Roligans, Vuvuzelas, and Seattle’s Sad Soccer Sobriety
By Dave Fox
If you told me I was going to be hanging out in an Irish pub, watching a World Cup soccer match surrounded by Danish and Dutch fans, and that every person in the pub would be quietly sipping coffee or tea, I would think you were on crack.
If you told me this was going to take place at a pub in the United States, and that directly above the plasma screen TV, the wall would be prominently adorned with a North Korean flag, I would think you were on really powerful crack.
If you told me I was going to wake up at 4 a.m. just to watch a sporting event – any sporting event – I would think I was on crack.
But all of these things happened this morning. There was no crack. There wasn’t even any beer.
Today is Day 4 of the FIFA World Cup soccer tournament in South Africa, and here in Seattle, a handful of bars is opening up for every single game. Never mind that the first games each day start at 1:30 p.m. in South Africa – which is 4:30 a.m. in Seattle. And never mind that bars in Seattle are not allowed to serve alcohol between 2 and 6 a.m. People are showing up.
I’m not sure what came over me. I’m hardly a die-hard soccer fan. And as a Norwegiophile, I’m not normally one to get excited about the Danish national football team. Denmark ruled over Norway for more than 400 years after all. But I guide tours in Scandinavia, I am two weeks shy of getting to sit in a scruffy dive bar in Copenhagen and watch tipsy Danes yell at the television (I arrive in Copenhagen 16 days from now), and I am always up for a party. A party with no beer is questionable, but for mysterious reasons, I decided around 10 o’clock last night that the smart thing to do would be to go to bed, set my alarm for 4 a.m., and drive down to Fadó, an Irish-style chain pub in downtown Seattle, to join a bunch of fatigued football freaks who were getting hopped up on too much coffee while all of the bottles behind the bar were in lockdown.
As I slid back into yesterday’s jeans and wandered toward the bathroom, I spotted a cuddly-looking, medium-sized spider who was up for the day, stretching his legs and taking a walk up my wall. Driving toward the city center, I discovered there is actually a time of day when there are no traffic snarls in Seattle. It apparently lasts from roughly 3:36 a.m. to 4:49 a.m.
At 4:43 a.m., I was speeding downtown, cursing myself for oversleeping. Arriving at the bar 20 minutes into the game, I stepped into a surreal world.
Occupying a large table in the center of the bar were around a dozen fans in red-and-white Danish football attire. They eyed me suspiciously in my yellow University of Oslo T-shirt. They looked dreadfully sober.
There are a few things you should know about Danes. History aside, I like Danes because Danes like beer. They have a pub culture that rivals Ireland’s. And unlike the United States, or Norway for that matter, Denmark has no stigma about when or where it’s okay to drink beer. The following are among my encounters with Danes and alcohol:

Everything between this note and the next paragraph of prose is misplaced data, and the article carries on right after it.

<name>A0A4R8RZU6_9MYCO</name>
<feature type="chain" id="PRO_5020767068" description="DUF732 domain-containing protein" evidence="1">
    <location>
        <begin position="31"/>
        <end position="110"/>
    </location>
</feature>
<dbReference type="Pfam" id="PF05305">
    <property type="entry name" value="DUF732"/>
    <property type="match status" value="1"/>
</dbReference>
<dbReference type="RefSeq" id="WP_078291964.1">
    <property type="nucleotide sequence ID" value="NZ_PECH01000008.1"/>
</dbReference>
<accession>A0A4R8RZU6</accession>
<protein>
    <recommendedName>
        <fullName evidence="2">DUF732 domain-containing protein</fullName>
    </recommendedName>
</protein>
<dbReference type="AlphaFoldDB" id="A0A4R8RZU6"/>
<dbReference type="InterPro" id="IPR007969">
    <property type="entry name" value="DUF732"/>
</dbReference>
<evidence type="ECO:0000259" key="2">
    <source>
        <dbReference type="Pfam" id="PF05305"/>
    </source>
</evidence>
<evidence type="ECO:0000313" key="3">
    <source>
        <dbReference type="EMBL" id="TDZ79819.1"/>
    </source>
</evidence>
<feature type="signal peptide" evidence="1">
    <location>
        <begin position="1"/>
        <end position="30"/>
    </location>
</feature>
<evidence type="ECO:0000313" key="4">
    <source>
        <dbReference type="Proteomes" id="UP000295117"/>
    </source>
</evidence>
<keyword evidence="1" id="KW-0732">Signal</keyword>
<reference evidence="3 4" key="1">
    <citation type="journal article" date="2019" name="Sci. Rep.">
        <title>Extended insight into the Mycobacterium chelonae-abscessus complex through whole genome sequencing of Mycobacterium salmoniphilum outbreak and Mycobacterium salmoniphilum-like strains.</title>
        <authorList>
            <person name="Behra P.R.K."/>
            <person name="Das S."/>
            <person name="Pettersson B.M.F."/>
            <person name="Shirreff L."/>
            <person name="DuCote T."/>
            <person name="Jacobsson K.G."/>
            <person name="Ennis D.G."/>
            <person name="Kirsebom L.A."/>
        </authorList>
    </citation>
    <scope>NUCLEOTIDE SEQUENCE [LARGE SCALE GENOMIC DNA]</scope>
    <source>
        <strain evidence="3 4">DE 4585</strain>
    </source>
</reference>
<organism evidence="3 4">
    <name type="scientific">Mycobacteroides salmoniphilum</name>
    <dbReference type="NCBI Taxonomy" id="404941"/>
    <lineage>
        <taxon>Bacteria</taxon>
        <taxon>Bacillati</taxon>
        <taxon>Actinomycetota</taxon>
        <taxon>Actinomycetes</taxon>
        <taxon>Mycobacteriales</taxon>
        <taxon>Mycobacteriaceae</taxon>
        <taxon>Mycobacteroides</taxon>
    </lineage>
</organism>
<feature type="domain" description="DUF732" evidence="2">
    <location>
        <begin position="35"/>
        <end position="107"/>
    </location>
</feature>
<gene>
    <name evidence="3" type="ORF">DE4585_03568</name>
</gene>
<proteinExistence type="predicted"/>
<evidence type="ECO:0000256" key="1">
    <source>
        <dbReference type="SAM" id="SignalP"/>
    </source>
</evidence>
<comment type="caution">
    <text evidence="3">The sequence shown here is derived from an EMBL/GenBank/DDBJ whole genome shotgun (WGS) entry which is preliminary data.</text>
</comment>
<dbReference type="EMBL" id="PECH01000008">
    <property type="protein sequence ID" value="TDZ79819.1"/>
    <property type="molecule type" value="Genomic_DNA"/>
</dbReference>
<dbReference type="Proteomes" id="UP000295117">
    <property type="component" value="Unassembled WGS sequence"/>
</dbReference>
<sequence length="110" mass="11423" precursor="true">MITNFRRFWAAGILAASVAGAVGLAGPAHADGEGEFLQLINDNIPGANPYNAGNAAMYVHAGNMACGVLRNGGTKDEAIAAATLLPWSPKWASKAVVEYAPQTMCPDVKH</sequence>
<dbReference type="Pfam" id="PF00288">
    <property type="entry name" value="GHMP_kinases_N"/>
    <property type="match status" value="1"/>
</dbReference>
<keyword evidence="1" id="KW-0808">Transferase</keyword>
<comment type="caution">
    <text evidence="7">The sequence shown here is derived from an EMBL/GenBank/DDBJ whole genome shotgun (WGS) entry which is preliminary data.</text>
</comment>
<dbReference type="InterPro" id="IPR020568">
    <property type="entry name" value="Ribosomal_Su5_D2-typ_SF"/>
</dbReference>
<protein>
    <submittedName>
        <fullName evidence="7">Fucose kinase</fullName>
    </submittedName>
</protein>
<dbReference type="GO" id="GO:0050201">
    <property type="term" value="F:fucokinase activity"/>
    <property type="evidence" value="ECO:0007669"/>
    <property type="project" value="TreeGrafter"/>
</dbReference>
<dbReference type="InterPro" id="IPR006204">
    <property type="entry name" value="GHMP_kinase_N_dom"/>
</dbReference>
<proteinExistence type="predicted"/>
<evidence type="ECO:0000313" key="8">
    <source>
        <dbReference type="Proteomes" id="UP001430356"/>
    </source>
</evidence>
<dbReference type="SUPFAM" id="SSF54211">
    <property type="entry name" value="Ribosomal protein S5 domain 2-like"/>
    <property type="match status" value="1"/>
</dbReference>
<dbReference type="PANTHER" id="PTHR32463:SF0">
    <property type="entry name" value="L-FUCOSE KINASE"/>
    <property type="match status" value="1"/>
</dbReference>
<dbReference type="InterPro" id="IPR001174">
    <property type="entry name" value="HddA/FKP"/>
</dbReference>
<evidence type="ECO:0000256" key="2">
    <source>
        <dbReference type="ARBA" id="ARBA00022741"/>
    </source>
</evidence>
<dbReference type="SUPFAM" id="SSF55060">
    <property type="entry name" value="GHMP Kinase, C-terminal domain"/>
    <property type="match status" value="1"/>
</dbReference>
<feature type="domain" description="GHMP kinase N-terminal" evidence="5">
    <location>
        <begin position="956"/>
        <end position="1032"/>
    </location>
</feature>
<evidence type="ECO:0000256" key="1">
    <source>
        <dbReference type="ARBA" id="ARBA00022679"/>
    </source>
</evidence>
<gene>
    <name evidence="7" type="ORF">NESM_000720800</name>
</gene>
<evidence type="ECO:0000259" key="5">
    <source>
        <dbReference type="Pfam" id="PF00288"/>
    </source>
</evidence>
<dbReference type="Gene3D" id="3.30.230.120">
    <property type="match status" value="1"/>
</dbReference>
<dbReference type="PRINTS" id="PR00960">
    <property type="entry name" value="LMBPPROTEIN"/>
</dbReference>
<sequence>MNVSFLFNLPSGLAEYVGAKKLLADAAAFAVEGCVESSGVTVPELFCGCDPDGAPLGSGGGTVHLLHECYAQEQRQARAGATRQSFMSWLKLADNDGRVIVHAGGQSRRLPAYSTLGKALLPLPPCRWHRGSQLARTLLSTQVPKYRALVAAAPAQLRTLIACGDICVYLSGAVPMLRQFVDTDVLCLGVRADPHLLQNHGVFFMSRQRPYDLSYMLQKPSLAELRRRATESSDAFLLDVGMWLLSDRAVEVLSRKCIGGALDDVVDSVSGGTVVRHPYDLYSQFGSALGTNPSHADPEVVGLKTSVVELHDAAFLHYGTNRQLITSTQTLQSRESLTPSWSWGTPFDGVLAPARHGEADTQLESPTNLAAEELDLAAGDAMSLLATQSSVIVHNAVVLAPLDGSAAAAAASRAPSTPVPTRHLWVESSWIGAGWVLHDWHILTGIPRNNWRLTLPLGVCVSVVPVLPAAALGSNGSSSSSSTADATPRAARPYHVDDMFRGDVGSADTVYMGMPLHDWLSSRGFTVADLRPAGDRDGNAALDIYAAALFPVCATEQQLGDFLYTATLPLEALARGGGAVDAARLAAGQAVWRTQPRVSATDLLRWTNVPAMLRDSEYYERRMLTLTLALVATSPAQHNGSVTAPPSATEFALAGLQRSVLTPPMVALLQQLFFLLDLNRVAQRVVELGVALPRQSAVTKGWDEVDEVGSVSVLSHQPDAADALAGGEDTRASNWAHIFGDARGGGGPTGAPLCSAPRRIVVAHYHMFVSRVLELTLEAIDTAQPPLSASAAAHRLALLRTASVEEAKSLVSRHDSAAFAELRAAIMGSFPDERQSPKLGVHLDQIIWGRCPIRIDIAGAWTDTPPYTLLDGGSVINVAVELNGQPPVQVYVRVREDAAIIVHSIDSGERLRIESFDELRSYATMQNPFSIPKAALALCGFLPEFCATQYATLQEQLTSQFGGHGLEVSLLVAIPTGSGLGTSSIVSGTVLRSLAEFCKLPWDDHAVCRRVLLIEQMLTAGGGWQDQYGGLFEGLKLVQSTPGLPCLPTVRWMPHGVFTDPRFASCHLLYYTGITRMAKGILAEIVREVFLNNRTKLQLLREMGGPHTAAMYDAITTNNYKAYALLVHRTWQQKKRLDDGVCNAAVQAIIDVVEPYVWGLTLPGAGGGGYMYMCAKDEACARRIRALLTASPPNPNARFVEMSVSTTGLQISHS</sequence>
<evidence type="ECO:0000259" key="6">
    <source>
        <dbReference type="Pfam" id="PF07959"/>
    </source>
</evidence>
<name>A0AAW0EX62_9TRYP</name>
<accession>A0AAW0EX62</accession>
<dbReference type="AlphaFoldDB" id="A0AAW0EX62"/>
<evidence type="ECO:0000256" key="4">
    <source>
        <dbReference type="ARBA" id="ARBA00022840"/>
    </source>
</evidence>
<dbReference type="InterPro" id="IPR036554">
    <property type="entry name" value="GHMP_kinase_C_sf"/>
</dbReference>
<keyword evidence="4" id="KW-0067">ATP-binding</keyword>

- On my first visit to Copenhagen in the early 1990s, I stepped off a night train from Oslo at 7 a.m. and took a walk down Strøget, Copenhagen’s main pedestrian drag. The bars were packed with men in business suits, slurping down breakfast beers on their way to work.
- One year, when my tour group arrived on the island of Ærø on Denmark’s Constitution Day, I bought everybody a round of Gammel Dansk, Denmark’s national booze, as something to sip on before we ate. After the meal, the waitress pulled me aside and said, “Dave, that was a nice gesture, but you know that in Denmark, we never drink Gammel Dansk before dinner, don’t you?” I did not know this. I asked when the appropriate time to drink Gammel Dansk was. “We drink it with our Sunday morning coffee while we read the newspaper.”
- Along Nyhavn, Copenhagen’s harbor and best people-watching spot, outdoor restaurants sell pints of Tuborg and Carlsberg for around 50 Danish kroner. (There are roughly six kroner to one US dollar.) But if you want to be a true Dane, go into a store, buy a six-pack (or more) with friends, sit down on the pier across from the restaurants, and drink for a fraction of the price. It’s legal. Homeless people wander past to collect the empties, which they turn in for deposits, so there is no litter. Drink beer; help the homeless. It’s the Danish way.
- Walking through Copenhagen one time with my friend Ivar, I told him my favorite thing to do whenever I arrived in Denmark was to go into a grocery store, buy a bottle of beer, open it up, and drink it walking down the street… just because I can. “But Dave,” Ivar protested, “you should never do that in Denmark. It’s considered really low-class.” That made no sense to me. “I see people drinking on the streets all the time here,” I said. Ivar replied, “But you don’t walk down the street drinking your beer! You sit down on the sidewalk and drink it!” (…Duh.)